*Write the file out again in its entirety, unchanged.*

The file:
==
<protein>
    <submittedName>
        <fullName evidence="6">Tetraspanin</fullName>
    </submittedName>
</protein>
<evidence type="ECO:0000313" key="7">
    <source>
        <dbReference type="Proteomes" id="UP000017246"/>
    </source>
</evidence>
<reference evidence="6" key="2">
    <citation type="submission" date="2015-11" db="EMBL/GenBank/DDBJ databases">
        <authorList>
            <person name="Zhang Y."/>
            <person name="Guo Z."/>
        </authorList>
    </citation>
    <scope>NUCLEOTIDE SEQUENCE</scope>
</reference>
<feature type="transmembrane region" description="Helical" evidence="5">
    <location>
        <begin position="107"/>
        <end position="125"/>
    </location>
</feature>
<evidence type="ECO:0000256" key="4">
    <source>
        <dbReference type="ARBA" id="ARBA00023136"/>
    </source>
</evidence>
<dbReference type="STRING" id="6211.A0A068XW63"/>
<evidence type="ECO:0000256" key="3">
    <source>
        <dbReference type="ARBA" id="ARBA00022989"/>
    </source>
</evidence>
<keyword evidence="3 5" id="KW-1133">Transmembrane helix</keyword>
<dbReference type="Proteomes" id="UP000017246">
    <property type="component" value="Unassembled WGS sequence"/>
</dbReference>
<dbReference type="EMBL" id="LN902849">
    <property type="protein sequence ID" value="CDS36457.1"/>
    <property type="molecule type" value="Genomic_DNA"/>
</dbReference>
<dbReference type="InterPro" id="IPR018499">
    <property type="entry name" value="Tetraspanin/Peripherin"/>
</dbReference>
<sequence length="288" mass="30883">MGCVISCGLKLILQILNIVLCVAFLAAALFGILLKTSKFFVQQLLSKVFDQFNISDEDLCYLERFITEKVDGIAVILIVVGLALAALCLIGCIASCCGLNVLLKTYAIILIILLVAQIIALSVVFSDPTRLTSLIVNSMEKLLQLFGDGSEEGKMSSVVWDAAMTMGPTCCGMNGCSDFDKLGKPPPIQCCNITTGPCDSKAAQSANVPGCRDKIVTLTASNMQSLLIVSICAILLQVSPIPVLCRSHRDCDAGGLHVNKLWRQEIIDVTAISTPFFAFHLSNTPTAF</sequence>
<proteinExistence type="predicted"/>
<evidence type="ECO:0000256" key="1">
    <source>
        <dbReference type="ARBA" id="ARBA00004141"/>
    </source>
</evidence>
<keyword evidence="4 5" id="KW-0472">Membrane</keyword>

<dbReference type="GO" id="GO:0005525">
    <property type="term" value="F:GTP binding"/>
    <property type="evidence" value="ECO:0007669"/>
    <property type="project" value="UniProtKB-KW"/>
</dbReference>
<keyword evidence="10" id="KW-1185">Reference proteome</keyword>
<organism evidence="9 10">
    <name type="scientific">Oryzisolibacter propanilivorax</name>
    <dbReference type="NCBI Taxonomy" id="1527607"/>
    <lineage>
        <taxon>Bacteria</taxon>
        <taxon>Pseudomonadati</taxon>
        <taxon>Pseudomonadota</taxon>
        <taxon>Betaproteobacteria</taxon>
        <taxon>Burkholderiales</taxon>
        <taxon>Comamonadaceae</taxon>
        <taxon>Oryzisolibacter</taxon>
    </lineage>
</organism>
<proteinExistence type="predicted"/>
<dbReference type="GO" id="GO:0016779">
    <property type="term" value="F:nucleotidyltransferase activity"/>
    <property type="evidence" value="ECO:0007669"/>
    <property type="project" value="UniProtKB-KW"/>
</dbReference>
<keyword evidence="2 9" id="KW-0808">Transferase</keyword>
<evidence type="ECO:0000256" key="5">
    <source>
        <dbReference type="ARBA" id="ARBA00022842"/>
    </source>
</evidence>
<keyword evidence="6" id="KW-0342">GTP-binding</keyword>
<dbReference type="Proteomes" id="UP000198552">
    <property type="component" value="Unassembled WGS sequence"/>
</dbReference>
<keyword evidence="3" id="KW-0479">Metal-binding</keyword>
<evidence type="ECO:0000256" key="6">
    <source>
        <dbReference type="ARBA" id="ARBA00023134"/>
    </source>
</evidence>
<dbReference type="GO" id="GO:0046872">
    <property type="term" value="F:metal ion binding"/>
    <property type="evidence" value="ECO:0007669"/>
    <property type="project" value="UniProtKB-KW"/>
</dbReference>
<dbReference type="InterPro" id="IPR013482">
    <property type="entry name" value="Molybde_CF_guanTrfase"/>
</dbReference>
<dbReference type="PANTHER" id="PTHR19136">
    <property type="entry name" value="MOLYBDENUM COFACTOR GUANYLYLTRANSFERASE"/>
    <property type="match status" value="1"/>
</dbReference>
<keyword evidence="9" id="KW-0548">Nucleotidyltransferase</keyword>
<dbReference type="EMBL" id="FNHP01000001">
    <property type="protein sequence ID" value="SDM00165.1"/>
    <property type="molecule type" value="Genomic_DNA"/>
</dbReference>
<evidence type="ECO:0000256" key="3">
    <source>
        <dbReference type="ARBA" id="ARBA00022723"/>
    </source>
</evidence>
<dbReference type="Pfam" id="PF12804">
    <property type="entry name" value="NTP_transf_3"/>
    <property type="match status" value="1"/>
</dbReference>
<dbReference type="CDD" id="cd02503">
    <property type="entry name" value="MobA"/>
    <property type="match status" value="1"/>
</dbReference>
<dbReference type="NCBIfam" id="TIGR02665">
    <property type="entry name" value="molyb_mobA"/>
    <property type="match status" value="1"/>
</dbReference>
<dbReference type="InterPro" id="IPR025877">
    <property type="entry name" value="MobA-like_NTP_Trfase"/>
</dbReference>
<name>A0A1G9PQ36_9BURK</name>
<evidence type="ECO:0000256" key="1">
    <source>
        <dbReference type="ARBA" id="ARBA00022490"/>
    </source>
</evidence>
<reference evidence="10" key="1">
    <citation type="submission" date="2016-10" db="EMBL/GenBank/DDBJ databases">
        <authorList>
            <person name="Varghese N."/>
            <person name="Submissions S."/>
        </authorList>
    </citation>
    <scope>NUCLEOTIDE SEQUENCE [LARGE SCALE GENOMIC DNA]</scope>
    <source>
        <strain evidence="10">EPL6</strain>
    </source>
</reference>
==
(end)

<protein>
    <submittedName>
        <fullName evidence="6">Tetraspanin</fullName>
    </submittedName>
</protein>
<evidence type="ECO:0000313" key="7">
    <source>
        <dbReference type="Proteomes" id="UP000017246"/>
    </source>
</evidence>
<reference evidence="6" key="2">
    <citation type="submission" date="2015-11" db="EMBL/GenBank/DDBJ databases">
        <authorList>
            <person name="Zhang Y."/>
            <person name="Guo Z."/>
        </authorList>
    </citation>
    <scope>NUCLEOTIDE SEQUENCE</scope>
</reference>
<feature type="transmembrane region" description="Helical" evidence="5">
    <location>
        <begin position="107"/>
        <end position="125"/>
    </location>
</feature>
<evidence type="ECO:0000256" key="4">
    <source>
        <dbReference type="ARBA" id="ARBA00023136"/>
    </source>
</evidence>
<dbReference type="STRING" id="6211.A0A068XW63"/>
<evidence type="ECO:0000256" key="3">
    <source>
        <dbReference type="ARBA" id="ARBA00022989"/>
    </source>
</evidence>
<keyword evidence="3 5" id="KW-1133">Transmembrane helix</keyword>
<dbReference type="Proteomes" id="UP000017246">
    <property type="component" value="Unassembled WGS sequence"/>
</dbReference>
<dbReference type="EMBL" id="LN902849">
    <property type="protein sequence ID" value="CDS36457.1"/>
    <property type="molecule type" value="Genomic_DNA"/>
</dbReference>
<dbReference type="InterPro" id="IPR018499">
    <property type="entry name" value="Tetraspanin/Peripherin"/>
</dbReference>
<sequence length="288" mass="30883">MGCVISCGLKLILQILNIVLCVAFLAAALFGILLKTSKFFVQQLLSKVFDQFNISDEDLCYLERFITEKVDGIAVILIVVGLALAALCLIGCIASCCGLNVLLKTYAIILIILLVAQIIALSVVFSDPTRLTSLIVNSMEKLLQLFGDGSEEGKMSSVVWDAAMTMGPTCCGMNGCSDFDKLGKPPPIQCCNITTGPCDSKAAQSANVPGCRDKIVTLTASNMQSLLIVSICAILLQVSPIPVLCRSHRDCDAGGLHVNKLWRQEIIDVTAISTPFFAFHLSNTPTAF</sequence>
<proteinExistence type="predicted"/>
<evidence type="ECO:0000256" key="1">
    <source>
        <dbReference type="ARBA" id="ARBA00004141"/>
    </source>
</evidence>
<keyword evidence="4 5" id="KW-0472">Membrane</keyword>

<dbReference type="GO" id="GO:0005525">
    <property type="term" value="F:GTP binding"/>
    <property type="evidence" value="ECO:0007669"/>
    <property type="project" value="UniProtKB-KW"/>
</dbReference>
<keyword evidence="10" id="KW-1185">Reference proteome</keyword>
<organism evidence="9 10">
    <name type="scientific">Oryzisolibacter propanilivorax</name>
    <dbReference type="NCBI Taxonomy" id="1527607"/>
    <lineage>
        <taxon>Bacteria</taxon>
        <taxon>Pseudomonadati</taxon>
        <taxon>Pseudomonadota</taxon>
        <taxon>Betaproteobacteria</taxon>
        <taxon>Burkholderiales</taxon>
        <taxon>Comamonadaceae</taxon>
        <taxon>Oryzisolibacter</taxon>
    </lineage>
</organism>
<proteinExistence type="predicted"/>
<dbReference type="GO" id="GO:0016779">
    <property type="term" value="F:nucleotidyltransferase activity"/>
    <property type="evidence" value="ECO:0007669"/>
    <property type="project" value="UniProtKB-KW"/>
</dbReference>
<keyword evidence="2 9" id="KW-0808">Transferase</keyword>
<evidence type="ECO:0000256" key="5">
    <source>
        <dbReference type="ARBA" id="ARBA00022842"/>
    </source>
</evidence>
<keyword evidence="6" id="KW-0342">GTP-binding</keyword>
<dbReference type="Proteomes" id="UP000198552">
    <property type="component" value="Unassembled WGS sequence"/>
</dbReference>
<keyword evidence="3" id="KW-0479">Metal-binding</keyword>
<evidence type="ECO:0000256" key="6">
    <source>
        <dbReference type="ARBA" id="ARBA00023134"/>
    </source>
</evidence>
<dbReference type="GO" id="GO:0046872">
    <property type="term" value="F:metal ion binding"/>
    <property type="evidence" value="ECO:0007669"/>
    <property type="project" value="UniProtKB-KW"/>
</dbReference>
<dbReference type="InterPro" id="IPR013482">
    <property type="entry name" value="Molybde_CF_guanTrfase"/>
</dbReference>
<dbReference type="PANTHER" id="PTHR19136">
    <property type="entry name" value="MOLYBDENUM COFACTOR GUANYLYLTRANSFERASE"/>
    <property type="match status" value="1"/>
</dbReference>
<keyword evidence="9" id="KW-0548">Nucleotidyltransferase</keyword>
<dbReference type="EMBL" id="FNHP01000001">
    <property type="protein sequence ID" value="SDM00165.1"/>
    <property type="molecule type" value="Genomic_DNA"/>
</dbReference>
<evidence type="ECO:0000256" key="3">
    <source>
        <dbReference type="ARBA" id="ARBA00022723"/>
    </source>
</evidence>
<dbReference type="Pfam" id="PF12804">
    <property type="entry name" value="NTP_transf_3"/>
    <property type="match status" value="1"/>
</dbReference>
<dbReference type="CDD" id="cd02503">
    <property type="entry name" value="MobA"/>
    <property type="match status" value="1"/>
</dbReference>
<dbReference type="NCBIfam" id="TIGR02665">
    <property type="entry name" value="molyb_mobA"/>
    <property type="match status" value="1"/>
</dbReference>
<dbReference type="InterPro" id="IPR025877">
    <property type="entry name" value="MobA-like_NTP_Trfase"/>
</dbReference>
<name>A0A1G9PQ36_9BURK</name>
<evidence type="ECO:0000256" key="1">
    <source>
        <dbReference type="ARBA" id="ARBA00022490"/>
    </source>
</evidence>
<reference evidence="10" key="1">
    <citation type="submission" date="2016-10" db="EMBL/GenBank/DDBJ databases">
        <authorList>
            <person name="Varghese N."/>
            <person name="Submissions S."/>
        </authorList>
    </citation>
    <scope>NUCLEOTIDE SEQUENCE [LARGE SCALE GENOMIC DNA]</scope>
    <source>
        <strain evidence="10">EPL6</strain>
    </source>
</reference>